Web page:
How about 3 pivotal moments that were essential to creating the artist that you've become?
Entering Peabody as a freshman flutist was pivotal for me, having come from a small town and a public school system. Making the transition to a conservatory setting at that time in my life was challenging, overwhelming at times, and in the end, exhilarating. Looking back, I am grateful to have this experience to draw upon as I train young flutists for their own future journeys at Interlochen.
Speaking of Interlochen, stepping into the role as instructor of flute at Interlochen Arts Academy was another pivotal moment for me. Now in my twentieth year, the commitment I made at that time to include teaching as a primary aspect of my career along with my performing roles, coupled with the endless inspiration I have been fortunate to draw from my students there, has shaped my career and artistry significantly.
Next on the list would be performing at the 2014 Gala at the NFA Convention in Chicago, sharing a program with Clare Chase and Greg Patillo. As a 100% classically trained flutist who later came to discover a love for playing jazz, this opportunity to share my voice as a jazz flutist was a defining – and thrilling - moment. The confluence of my work in both the classical and jazz fields, and my continued quest to be both authentic and unique in both, is perhaps the most influential aspect to my artistry.
What do you like best about performing?
I am in love with the spontaneity of every live performance, and with the idea that each of those moments in time, and those particular assemblies of artists and audience members, lives as a unique occurrence, likely never to repeat. Every experience is to be treasured and celebrated! I am always inspired by the communication and connections made with fellow musicians and listeners in live performance, and I feel that I continually learn something more about myself on stage as a person, flutist, and artist.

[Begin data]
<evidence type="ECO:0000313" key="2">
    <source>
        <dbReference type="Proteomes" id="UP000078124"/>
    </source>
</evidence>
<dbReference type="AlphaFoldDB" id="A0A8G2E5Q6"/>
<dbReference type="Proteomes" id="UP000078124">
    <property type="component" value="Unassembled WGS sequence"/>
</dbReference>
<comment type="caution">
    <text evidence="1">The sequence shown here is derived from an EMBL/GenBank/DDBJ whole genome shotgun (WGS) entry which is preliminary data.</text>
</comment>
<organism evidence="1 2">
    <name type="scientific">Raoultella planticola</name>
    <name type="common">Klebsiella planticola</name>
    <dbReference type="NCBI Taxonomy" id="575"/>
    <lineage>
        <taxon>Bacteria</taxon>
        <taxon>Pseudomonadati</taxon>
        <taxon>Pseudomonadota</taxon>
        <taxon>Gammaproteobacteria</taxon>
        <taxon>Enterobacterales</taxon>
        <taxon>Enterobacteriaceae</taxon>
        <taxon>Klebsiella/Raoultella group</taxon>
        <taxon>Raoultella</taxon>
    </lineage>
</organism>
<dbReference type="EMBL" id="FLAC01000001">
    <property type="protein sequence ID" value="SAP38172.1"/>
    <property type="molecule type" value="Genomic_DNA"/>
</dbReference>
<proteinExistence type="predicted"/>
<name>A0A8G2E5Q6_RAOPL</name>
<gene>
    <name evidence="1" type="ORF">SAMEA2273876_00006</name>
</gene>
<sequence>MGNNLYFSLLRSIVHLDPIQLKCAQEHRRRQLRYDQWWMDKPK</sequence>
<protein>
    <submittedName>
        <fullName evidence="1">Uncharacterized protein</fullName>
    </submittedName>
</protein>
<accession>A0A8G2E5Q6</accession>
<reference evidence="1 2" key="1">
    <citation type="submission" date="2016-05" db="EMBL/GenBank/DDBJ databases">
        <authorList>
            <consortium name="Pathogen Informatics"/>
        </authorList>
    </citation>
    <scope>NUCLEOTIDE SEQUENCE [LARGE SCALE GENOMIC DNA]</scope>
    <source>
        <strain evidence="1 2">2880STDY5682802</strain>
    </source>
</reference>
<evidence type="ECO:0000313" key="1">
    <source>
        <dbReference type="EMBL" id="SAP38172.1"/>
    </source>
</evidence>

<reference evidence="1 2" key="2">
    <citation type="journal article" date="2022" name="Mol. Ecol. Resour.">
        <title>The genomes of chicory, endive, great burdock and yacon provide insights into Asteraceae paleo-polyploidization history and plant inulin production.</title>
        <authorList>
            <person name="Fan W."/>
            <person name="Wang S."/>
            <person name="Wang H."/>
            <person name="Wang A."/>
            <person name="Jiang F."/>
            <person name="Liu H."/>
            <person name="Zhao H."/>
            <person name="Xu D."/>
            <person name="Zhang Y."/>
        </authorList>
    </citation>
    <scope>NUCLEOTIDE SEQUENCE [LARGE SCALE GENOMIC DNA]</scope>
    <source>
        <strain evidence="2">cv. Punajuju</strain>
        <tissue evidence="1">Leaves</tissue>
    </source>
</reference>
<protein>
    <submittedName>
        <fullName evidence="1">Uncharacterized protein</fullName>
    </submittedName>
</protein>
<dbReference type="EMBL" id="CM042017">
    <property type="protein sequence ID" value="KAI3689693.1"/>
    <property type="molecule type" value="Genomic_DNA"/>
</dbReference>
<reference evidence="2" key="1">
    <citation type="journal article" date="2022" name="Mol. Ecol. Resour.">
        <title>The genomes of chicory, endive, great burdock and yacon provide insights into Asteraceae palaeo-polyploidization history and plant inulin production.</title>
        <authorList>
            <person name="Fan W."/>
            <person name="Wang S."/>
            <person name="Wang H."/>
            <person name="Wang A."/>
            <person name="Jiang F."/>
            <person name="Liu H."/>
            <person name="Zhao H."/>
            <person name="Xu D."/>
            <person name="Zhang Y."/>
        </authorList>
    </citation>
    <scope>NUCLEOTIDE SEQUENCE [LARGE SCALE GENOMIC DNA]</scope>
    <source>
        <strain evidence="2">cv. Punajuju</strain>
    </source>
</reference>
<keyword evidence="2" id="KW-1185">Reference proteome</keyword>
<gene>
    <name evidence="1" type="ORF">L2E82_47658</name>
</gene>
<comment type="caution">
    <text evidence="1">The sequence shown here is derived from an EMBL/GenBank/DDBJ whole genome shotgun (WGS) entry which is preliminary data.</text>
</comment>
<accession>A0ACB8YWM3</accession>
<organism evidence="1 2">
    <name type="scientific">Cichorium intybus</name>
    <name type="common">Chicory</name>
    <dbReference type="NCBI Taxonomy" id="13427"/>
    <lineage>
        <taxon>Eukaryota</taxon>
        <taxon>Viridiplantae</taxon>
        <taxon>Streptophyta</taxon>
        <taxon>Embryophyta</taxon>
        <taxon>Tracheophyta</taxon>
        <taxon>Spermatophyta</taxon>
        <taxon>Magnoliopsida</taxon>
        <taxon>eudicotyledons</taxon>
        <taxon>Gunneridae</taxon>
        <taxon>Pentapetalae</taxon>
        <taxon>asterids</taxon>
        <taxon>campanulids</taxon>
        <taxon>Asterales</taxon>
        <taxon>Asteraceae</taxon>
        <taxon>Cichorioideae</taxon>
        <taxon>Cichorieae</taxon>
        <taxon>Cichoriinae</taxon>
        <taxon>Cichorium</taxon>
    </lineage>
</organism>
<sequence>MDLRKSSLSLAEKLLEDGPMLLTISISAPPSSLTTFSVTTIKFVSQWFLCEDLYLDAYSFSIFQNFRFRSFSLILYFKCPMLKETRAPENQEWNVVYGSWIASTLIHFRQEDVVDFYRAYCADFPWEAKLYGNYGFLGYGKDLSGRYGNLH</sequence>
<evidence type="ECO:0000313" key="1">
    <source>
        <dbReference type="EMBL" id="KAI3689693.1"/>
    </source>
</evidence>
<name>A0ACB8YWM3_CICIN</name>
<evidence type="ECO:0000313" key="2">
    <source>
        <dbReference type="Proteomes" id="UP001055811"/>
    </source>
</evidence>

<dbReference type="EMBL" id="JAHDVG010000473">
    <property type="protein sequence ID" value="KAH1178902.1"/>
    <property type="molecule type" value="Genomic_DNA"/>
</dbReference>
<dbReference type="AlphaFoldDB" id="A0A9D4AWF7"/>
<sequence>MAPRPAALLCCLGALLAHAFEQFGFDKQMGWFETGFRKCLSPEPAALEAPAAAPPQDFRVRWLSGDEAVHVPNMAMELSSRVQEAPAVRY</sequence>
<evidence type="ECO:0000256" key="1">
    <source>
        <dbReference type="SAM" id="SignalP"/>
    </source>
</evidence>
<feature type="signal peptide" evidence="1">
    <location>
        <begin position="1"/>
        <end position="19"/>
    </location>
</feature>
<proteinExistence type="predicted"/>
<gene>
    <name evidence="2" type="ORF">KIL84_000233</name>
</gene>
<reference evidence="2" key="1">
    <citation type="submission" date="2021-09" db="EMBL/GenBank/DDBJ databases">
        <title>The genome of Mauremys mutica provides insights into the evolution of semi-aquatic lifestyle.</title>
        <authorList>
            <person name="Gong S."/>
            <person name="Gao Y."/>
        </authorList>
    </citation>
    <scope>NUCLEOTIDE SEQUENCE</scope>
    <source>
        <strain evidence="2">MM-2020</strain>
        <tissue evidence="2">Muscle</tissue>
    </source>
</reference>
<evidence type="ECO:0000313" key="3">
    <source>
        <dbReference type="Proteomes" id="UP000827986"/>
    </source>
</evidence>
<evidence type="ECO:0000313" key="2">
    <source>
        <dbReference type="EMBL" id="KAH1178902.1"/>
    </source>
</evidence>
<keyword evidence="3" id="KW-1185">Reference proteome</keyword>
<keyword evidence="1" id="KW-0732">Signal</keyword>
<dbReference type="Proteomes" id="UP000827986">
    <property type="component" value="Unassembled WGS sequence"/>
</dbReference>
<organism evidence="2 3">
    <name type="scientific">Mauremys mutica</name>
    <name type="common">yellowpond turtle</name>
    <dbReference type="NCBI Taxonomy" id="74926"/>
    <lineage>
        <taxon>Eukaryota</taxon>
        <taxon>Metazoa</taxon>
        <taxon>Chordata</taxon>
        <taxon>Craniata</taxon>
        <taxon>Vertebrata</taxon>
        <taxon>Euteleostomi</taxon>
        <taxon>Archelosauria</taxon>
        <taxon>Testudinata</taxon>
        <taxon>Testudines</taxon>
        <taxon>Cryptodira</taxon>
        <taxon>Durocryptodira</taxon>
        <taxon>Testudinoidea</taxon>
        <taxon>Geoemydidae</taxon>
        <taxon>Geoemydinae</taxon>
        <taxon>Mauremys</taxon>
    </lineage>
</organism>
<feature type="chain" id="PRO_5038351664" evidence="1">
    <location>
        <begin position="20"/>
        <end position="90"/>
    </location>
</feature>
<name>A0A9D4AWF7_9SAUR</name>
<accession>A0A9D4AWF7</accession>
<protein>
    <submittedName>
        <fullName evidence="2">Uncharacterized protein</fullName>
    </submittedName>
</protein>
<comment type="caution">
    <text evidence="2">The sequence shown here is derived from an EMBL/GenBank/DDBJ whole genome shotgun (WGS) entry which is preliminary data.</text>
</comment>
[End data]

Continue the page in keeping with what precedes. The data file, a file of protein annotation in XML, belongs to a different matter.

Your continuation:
“In the Chapel in the Moonlight” with Bob James, Tappan Zee Records
“Joy of My Life” with Rob Levit, Symbol System Records
“Janus Project” – in the works!
What does your schedule look like for the next 6 months?
Having just returned from a performance with the River Oaks Chamber Orchestra in Houston, I’m now preparing for several concerts as principal flutist with the Traverse Symphony and Great Lakes Chamber Orchestras here in Michigan, as well as a feature with the Traverse Symphony Jazz Orchestra. This summer, I’ll be hosting the 12th annual Interlochen Summer Flute Intensive, and will return for my second appearance as a classical and jazz guest artist at the Clazz International Music Festival in Italy. I’m in the midst of a recording project, “The Janus Project,” featuring classical solo works, a jazz quintet, and several tunes with singer/songwriter Joshua Davis, who was featured on “The Voice” in 2015. I’m excited about a new chamber ensemble I’ve formed with my woodwind colleagues at Interlochen, and I’m looking forward to giving a masterclass at the Flute Center of New York, as well as both classical and jazz performances at the NFA Convention in Phoenix. I’m also preparing for my sabbatical next spring, during which I’ll be traveling, performing, and teaching, while also completing a study on the effects of pandemic-era music education on young children.
What are your goals personally? Professionally?